5. Take action. Spread the word.

Get involved and do your part in keep the coastline and the ocean clean. Participate in or organize a beach cleanup on a regular basis. Educate yourself and other on the current state of our ocean. Furthermore, vote keeping the health of the environment and our ocean in mind.

6. Ditch the plastic

Avoid the use of plastic bags and any unnecessary plastic packaging. Plastic marine debris is severely threatening the health of all marine life. Say NO to plastics by taking our plastic bag ban pledge and encouraging others to do the same. Using a canvas tote to transport your goods from the store to the house is a great alternative!

7. Reduce consumption of seafood. Only eat sustainable.

Irresponsible and unsustainable fishing practices are one of the largest threats the marine world faces. Try to limit your seafood consumption and when you do choose to eat seafood check our sustainable seafood guide to make sure you are eating sustainably.

8. Don’t get caught up: dispose responsibly

Marine life can and do get tangled in fishing lines, nets, and plastic six pack rings. Unfortunately when this happens many of the entangled creatures end up dying. Be sure to cut and responsibly dispose of any item that marine animals can get entangled in.

9. Do your part to reduce air pollution

Air pollution plays a major role in water pollution and increases the acidity of our ocean. Riding your bike, skateboarding, walking, or taking public transit instead of taking your car are all great ways to reduce air pollution. Furthermore, avoid using products such as aerosol cans that are air pollutants.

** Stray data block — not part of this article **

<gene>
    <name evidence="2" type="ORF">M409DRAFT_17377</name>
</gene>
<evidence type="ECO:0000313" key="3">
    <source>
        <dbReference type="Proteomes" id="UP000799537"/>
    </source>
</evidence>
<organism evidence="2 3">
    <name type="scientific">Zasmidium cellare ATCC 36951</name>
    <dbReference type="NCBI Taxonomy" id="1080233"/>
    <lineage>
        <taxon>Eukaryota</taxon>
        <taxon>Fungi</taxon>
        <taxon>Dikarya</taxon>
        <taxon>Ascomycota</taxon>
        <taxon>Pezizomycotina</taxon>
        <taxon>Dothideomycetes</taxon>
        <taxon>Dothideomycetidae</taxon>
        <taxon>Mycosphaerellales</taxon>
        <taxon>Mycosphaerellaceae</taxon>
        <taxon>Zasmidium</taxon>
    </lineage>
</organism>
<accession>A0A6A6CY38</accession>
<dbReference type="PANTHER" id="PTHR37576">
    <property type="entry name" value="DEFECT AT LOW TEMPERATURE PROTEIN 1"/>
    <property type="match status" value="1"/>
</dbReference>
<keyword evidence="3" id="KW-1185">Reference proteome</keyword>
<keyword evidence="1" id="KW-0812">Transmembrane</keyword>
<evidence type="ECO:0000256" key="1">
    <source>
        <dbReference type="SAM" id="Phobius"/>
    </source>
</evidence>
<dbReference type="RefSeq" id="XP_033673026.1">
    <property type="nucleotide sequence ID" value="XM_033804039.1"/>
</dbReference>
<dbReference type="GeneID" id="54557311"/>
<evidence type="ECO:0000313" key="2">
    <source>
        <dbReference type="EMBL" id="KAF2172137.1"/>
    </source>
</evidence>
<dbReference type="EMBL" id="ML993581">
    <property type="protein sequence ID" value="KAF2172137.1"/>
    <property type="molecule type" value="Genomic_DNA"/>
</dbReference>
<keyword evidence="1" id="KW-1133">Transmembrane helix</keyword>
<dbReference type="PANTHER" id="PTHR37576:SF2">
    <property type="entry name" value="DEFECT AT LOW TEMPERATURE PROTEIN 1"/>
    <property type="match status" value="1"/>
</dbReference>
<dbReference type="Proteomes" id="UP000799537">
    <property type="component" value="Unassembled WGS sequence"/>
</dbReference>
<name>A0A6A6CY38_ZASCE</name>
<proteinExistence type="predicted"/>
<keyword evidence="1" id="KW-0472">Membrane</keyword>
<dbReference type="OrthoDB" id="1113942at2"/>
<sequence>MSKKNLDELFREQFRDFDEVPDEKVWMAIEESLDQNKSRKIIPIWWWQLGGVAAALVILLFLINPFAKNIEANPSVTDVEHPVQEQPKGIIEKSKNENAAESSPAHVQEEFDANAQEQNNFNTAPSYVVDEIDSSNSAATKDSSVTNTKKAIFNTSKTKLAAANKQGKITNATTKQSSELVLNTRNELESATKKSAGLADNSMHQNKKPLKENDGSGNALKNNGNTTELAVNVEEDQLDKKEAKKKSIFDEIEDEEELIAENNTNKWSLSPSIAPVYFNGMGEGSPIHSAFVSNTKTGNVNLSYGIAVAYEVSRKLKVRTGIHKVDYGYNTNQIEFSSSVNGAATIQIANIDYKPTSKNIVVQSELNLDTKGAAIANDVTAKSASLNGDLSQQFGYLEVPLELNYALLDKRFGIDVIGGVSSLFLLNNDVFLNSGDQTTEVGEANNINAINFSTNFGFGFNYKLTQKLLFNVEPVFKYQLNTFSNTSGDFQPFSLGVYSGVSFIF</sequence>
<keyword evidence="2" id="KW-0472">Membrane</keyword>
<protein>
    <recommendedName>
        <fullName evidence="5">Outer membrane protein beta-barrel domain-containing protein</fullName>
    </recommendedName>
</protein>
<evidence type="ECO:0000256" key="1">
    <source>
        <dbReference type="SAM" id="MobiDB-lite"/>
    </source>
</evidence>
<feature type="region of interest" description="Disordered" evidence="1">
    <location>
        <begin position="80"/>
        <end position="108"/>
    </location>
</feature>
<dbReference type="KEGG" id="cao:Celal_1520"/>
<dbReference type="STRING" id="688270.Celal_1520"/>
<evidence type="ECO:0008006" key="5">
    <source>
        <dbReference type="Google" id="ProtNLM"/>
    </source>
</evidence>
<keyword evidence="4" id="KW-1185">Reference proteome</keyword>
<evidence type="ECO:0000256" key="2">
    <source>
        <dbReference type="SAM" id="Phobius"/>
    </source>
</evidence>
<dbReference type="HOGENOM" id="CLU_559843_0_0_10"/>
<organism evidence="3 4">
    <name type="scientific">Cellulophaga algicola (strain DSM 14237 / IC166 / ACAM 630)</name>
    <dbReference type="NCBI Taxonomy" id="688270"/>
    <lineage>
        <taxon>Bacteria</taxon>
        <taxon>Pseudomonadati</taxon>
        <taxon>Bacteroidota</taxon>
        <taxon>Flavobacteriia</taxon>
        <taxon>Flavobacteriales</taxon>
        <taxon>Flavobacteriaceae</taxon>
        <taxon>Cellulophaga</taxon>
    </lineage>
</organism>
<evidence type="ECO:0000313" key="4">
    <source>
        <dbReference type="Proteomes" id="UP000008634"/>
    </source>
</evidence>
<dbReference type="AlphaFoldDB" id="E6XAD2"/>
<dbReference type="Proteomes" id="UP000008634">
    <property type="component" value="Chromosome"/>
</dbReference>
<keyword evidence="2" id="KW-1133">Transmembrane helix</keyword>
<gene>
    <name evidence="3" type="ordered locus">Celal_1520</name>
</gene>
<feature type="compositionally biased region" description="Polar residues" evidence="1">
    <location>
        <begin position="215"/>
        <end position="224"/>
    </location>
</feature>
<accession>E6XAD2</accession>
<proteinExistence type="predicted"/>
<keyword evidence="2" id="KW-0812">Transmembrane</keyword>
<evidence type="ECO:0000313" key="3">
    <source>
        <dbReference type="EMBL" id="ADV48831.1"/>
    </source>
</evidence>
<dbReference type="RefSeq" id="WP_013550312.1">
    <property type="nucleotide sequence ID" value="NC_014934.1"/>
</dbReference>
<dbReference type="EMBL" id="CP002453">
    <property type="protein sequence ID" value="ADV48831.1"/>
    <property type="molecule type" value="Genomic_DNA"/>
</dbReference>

10. Use natural pesticides and fertilizers

A large portion of soil (and whatever chemicals it’s treated with) ends up in the ocean. Keep it clean by using natural pesticides and  making your own compost for fertilizer.

11. Don’t flush them: Marine animals don’t need our drugs

A variety of medication including antidepressants, hormones, and painkillers are turning up in our oceans and negatively effecting marine life. Responsible disposal requires that you either mix the unwanted meds with inedible materials such as kitty litter or coffee grinds before throwing them in the trash.

12. Do not return fish from an aquarium to into the wild

What most people don’t know (but should)  is that not all marine life belong in the same part of the ocean. Sometimes setting a sea animal free in a part of the ocean other than its native marine environment can majorly disrupt the balance. Read more about invasive species here.

13. Don’t use antibacterial soap

A common ingredient in antibacterial soaps is triclosan. Unfortunately this substance is not fully removed by waste-water treatment and is highly toxic to marine life.

14. Dispose of hazardous materials responsibly

As part of your effort to save the ocean, you should dispose of all household items that contain hazardous substances such as batteries, lightbulbs, and electronics in a safe and responsible fashion.

15. Donate

Help organizations such as the Sea•thos foundation promote awareness and education of the human impact on the ocean. You can do so by either making a financial donation or donating your time.